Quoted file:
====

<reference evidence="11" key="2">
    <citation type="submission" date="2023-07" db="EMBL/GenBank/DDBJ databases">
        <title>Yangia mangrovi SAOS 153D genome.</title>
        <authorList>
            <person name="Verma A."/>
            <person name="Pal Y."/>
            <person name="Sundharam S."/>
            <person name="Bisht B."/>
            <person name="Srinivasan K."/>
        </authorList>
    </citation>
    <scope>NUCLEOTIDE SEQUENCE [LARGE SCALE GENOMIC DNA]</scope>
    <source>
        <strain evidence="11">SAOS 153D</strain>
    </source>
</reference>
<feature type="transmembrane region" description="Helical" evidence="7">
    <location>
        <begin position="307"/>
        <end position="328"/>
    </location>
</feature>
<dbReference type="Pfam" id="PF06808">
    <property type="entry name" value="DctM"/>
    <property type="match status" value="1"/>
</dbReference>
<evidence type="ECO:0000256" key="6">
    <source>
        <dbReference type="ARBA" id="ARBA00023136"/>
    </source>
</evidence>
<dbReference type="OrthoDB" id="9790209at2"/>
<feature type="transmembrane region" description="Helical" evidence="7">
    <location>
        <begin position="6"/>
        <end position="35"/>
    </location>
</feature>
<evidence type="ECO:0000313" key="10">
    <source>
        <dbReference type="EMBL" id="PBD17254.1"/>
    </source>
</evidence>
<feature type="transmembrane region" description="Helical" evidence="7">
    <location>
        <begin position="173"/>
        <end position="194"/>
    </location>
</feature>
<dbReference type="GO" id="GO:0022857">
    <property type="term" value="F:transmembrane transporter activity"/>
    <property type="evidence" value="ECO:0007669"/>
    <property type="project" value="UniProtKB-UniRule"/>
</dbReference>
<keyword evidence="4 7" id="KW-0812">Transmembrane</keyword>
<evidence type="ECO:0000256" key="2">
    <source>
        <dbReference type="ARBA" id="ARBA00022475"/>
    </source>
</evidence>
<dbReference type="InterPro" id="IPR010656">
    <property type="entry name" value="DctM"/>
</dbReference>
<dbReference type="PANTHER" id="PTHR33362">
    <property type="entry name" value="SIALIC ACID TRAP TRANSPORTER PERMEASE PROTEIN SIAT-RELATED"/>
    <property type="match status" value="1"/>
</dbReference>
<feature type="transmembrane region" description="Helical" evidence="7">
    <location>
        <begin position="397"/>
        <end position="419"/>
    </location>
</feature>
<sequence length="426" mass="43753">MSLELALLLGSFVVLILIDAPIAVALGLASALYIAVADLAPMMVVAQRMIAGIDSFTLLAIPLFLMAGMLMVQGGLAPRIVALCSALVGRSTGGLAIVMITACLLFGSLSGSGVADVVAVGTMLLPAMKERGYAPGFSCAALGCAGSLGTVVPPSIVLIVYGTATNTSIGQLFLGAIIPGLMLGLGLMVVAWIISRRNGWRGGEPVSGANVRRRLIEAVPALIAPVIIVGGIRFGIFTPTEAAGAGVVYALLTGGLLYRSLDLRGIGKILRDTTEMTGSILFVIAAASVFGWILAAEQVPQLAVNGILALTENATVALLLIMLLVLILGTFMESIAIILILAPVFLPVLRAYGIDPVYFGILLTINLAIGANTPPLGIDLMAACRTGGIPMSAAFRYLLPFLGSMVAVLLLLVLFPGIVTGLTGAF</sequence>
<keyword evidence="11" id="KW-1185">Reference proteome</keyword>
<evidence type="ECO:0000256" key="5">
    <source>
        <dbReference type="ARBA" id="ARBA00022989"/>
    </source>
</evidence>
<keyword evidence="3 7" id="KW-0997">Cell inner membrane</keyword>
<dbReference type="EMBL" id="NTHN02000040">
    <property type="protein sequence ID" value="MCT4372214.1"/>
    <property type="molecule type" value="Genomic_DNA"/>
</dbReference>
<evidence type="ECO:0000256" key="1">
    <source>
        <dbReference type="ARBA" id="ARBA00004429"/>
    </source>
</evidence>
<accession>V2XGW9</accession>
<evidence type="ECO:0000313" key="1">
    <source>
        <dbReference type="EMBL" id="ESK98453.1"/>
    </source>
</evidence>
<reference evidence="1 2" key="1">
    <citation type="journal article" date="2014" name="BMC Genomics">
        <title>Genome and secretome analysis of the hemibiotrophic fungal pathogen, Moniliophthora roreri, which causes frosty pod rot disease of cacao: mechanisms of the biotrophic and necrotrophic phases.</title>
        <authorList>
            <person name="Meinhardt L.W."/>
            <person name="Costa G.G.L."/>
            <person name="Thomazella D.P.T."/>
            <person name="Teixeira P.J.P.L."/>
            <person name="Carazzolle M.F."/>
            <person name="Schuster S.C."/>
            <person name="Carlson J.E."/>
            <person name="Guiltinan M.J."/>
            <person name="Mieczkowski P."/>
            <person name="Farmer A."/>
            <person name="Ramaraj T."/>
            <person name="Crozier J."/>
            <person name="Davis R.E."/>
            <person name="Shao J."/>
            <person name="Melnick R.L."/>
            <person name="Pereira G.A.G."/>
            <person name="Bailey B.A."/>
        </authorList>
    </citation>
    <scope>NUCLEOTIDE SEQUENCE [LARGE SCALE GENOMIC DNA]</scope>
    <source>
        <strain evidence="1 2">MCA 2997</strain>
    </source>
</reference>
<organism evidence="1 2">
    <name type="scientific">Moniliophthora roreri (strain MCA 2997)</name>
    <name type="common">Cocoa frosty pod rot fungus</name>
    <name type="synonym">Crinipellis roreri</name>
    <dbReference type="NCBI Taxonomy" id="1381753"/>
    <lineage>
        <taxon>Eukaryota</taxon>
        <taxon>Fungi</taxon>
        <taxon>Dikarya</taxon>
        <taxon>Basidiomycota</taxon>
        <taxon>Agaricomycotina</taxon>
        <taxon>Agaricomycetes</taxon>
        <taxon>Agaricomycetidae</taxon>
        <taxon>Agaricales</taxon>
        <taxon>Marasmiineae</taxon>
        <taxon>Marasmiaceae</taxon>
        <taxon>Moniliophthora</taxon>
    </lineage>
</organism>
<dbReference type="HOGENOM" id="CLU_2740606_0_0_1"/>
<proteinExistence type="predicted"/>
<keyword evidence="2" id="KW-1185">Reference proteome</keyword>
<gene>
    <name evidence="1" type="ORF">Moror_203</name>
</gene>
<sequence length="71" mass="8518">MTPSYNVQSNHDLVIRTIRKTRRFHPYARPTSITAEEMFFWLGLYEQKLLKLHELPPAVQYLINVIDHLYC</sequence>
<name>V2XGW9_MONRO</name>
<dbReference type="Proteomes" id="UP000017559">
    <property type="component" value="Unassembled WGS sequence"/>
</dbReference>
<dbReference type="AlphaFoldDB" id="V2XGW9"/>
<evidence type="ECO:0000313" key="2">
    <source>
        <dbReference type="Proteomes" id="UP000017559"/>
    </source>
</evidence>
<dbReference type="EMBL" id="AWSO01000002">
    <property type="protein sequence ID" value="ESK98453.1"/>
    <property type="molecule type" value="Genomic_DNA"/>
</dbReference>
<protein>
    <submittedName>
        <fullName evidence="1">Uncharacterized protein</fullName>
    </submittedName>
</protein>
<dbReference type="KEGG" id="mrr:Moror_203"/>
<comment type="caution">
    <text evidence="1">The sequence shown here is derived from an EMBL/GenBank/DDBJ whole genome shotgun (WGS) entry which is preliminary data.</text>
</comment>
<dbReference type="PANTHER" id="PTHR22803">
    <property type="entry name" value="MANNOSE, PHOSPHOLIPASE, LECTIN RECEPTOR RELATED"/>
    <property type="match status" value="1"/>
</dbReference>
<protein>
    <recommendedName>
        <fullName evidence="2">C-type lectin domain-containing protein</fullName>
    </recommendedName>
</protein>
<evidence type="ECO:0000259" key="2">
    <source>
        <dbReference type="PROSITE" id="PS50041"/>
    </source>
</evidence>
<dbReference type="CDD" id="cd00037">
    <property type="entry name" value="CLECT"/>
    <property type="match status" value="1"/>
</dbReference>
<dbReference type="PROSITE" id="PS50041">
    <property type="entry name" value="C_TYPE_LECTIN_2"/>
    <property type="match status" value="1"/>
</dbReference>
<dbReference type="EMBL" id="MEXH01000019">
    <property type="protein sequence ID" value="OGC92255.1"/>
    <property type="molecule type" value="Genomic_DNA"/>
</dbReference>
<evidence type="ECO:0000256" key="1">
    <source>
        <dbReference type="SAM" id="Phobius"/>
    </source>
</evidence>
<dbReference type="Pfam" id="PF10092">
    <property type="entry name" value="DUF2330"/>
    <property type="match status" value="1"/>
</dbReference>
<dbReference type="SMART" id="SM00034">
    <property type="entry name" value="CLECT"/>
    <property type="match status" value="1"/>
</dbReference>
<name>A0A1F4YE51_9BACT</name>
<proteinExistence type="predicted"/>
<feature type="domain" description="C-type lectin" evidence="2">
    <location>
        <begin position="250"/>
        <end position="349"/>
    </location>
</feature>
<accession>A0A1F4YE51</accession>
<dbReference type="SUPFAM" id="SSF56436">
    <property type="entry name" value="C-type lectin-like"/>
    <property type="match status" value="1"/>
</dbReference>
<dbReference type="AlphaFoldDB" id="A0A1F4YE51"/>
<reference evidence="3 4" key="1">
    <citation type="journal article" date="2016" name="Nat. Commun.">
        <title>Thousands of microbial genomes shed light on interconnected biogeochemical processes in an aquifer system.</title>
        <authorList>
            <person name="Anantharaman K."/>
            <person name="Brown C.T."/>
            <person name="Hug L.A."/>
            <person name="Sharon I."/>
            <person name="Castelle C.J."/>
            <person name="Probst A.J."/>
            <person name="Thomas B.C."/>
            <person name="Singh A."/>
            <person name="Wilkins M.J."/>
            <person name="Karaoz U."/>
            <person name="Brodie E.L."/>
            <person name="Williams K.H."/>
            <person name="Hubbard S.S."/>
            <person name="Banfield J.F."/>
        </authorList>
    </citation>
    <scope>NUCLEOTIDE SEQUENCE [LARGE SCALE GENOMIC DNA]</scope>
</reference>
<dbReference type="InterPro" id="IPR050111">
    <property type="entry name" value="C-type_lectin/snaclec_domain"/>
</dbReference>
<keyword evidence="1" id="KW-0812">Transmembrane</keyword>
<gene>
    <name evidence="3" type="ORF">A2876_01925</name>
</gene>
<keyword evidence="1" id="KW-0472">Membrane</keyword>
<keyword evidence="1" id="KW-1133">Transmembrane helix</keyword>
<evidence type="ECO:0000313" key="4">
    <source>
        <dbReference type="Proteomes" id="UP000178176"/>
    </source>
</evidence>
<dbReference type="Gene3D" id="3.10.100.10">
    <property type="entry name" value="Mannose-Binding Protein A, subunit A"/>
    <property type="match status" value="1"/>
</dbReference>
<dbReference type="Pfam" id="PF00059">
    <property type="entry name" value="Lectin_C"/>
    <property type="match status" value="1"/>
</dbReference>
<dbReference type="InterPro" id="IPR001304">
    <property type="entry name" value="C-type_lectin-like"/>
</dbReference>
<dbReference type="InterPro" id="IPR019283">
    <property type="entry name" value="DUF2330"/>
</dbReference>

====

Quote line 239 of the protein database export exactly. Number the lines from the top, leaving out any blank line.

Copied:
            <person name="Wilkins M.J."/>